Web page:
Vascular Plants
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Common names beginning with N:
35 common names
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Western dock o n (Rumex occidentalis)
Distribution: Distributed on both sides of the Cascades in Washington; Alaska south to central California, east to North Dakota and New Mexico.
Habitat: Moist to swampy areas and wet meadows, from the sea coast to foothill valleys.
Origin: Native
Or slender naias (Najas flexilis)
Distribution: Distributed on both sides of the Cascades in Washington; Alaska south to California, east to Arizona, and across the northern half of North America.
Habitat: Fresh to slightly brackish water.
Origin: Native
Nap-at-noon (Ornithogalum umbellatum)
Distribution: Distributed in scattered locations throughout Washington; occurring chiefly in central and eastern United States, with scattered locations in western states.
Habitat: Roadsides, open forests, waste places.
Origin: Introduced from Eurasia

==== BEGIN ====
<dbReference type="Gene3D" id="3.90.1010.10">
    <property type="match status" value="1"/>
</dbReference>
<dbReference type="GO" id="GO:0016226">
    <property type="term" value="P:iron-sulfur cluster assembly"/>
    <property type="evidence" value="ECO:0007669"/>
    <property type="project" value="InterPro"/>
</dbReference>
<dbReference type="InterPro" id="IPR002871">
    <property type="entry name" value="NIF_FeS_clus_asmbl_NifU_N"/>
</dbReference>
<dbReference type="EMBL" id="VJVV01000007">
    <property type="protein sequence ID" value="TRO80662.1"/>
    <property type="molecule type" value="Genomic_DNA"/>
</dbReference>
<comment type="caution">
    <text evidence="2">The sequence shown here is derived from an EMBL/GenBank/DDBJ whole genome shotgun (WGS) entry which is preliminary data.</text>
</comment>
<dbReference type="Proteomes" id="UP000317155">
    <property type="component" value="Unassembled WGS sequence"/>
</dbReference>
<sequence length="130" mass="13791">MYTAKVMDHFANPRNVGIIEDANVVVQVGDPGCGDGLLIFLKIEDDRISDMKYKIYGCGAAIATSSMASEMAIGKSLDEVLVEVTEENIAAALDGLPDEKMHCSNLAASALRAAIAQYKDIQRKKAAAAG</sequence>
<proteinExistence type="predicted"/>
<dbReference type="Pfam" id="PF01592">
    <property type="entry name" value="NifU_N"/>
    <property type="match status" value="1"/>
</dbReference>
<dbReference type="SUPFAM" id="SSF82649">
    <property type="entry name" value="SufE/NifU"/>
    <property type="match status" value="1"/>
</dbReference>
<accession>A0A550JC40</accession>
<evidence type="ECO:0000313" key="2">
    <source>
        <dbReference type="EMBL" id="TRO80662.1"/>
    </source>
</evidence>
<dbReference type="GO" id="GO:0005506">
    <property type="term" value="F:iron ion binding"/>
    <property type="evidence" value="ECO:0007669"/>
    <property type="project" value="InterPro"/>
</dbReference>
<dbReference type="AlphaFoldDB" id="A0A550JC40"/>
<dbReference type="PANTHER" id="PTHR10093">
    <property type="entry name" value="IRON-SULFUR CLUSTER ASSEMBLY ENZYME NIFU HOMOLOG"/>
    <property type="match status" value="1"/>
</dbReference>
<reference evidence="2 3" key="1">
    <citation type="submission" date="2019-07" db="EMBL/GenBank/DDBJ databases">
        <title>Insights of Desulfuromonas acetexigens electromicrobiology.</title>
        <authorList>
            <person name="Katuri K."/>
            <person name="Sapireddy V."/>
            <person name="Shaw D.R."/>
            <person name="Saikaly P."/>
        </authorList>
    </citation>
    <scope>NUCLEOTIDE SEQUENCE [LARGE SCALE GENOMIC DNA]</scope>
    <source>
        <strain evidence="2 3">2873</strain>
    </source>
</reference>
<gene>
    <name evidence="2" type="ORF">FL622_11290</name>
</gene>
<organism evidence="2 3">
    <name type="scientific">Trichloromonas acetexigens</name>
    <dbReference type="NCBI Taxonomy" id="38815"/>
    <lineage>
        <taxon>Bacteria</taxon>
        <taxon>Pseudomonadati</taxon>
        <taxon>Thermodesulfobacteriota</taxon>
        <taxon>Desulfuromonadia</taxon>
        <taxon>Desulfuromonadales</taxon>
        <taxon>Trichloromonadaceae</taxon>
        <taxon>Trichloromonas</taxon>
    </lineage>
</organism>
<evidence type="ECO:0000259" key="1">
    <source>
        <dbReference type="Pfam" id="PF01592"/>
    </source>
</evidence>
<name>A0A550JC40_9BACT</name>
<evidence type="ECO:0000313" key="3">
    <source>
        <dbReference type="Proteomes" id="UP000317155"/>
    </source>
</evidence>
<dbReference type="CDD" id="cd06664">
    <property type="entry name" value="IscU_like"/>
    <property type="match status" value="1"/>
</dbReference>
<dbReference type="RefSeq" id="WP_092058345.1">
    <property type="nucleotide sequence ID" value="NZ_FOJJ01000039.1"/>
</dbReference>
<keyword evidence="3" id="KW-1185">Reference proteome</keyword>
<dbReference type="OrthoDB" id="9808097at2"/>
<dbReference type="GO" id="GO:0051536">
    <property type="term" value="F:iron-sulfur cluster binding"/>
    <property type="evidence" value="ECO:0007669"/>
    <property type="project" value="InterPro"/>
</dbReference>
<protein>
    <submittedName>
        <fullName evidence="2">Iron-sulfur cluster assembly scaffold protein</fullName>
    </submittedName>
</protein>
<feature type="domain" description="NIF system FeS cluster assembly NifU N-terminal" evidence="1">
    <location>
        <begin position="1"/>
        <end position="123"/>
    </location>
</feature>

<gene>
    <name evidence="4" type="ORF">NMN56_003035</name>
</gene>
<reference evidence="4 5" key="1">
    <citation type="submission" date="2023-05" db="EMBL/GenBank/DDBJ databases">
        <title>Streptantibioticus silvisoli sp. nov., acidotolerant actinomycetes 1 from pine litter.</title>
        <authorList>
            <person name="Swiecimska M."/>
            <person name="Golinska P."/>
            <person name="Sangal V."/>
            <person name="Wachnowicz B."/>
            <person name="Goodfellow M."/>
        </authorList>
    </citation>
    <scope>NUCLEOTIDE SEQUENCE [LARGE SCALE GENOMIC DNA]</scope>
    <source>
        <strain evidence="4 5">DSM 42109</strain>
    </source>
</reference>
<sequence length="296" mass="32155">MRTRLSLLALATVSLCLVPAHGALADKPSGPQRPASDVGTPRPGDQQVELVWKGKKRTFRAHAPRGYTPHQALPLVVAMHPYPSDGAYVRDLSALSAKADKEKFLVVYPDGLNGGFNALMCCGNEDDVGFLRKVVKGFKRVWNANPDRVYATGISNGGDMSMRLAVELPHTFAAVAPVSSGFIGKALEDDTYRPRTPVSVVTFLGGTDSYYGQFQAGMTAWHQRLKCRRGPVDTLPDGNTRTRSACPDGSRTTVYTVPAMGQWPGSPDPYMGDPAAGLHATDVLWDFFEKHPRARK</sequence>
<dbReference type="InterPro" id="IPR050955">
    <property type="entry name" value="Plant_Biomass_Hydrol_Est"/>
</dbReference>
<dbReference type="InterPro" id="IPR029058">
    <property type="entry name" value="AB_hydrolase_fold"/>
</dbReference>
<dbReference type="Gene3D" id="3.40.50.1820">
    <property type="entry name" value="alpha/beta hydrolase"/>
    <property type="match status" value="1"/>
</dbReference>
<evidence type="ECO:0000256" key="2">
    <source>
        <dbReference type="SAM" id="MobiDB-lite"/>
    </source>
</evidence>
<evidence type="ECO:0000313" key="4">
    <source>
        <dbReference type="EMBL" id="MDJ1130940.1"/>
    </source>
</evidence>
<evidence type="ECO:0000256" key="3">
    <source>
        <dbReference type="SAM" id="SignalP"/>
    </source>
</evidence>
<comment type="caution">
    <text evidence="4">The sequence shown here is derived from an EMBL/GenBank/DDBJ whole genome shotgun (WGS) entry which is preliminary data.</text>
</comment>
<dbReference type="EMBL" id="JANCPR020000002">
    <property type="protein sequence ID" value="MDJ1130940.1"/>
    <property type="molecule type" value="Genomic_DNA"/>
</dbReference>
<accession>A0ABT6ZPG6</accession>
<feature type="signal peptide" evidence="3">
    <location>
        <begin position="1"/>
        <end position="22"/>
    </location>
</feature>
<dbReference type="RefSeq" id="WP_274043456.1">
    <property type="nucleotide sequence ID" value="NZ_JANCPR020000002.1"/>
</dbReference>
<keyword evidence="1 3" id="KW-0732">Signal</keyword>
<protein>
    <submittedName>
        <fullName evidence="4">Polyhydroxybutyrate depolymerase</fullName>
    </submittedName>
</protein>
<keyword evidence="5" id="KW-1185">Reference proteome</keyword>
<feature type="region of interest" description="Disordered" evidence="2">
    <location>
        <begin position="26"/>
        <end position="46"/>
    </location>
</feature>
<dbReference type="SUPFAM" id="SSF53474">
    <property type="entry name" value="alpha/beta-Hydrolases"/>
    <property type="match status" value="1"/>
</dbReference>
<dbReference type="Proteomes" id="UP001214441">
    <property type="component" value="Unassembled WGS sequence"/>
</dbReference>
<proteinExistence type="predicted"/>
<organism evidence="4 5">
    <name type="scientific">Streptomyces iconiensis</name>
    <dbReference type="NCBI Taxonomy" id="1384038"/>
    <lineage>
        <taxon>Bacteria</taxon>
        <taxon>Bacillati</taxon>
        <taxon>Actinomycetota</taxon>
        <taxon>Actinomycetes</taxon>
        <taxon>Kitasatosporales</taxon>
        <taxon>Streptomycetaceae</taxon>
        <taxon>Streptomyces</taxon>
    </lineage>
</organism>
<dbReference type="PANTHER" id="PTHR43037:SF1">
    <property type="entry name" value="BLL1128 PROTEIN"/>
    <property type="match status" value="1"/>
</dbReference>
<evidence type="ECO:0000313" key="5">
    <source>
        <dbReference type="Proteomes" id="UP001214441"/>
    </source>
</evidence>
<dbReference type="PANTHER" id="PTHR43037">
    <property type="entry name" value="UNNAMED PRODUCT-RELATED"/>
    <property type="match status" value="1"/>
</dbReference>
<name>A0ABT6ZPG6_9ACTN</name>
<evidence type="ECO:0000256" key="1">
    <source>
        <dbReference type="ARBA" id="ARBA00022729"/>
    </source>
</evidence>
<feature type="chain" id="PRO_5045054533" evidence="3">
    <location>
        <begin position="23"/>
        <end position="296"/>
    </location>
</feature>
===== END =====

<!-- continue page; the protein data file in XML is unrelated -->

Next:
Pheasant's eye narcissus (Narcissus poeticus)
Distribution: Occasional escape in lowland western Washington; occasional escape in areas throughout much of North America.
Habitat: Roadsides, fields and waste places.
Origin: Introduced from Europe
Poet's narcissus (Narcissus poeticus)
Distribution: Occasional escape in lowland western Washington; occasional escape in areas throughout much of North America.
Habitat: Roadsides, fields and waste places.
Origin: Introduced from Europe
Brewer's navarretia (Navarretia breweri)
Distribution: East of the Cascades, Douglas County, Washington, south to California, east to Wyoming and Arizona
Habitat: Dry, open areas and meadows, from the foothills to moderate elevations in the mountains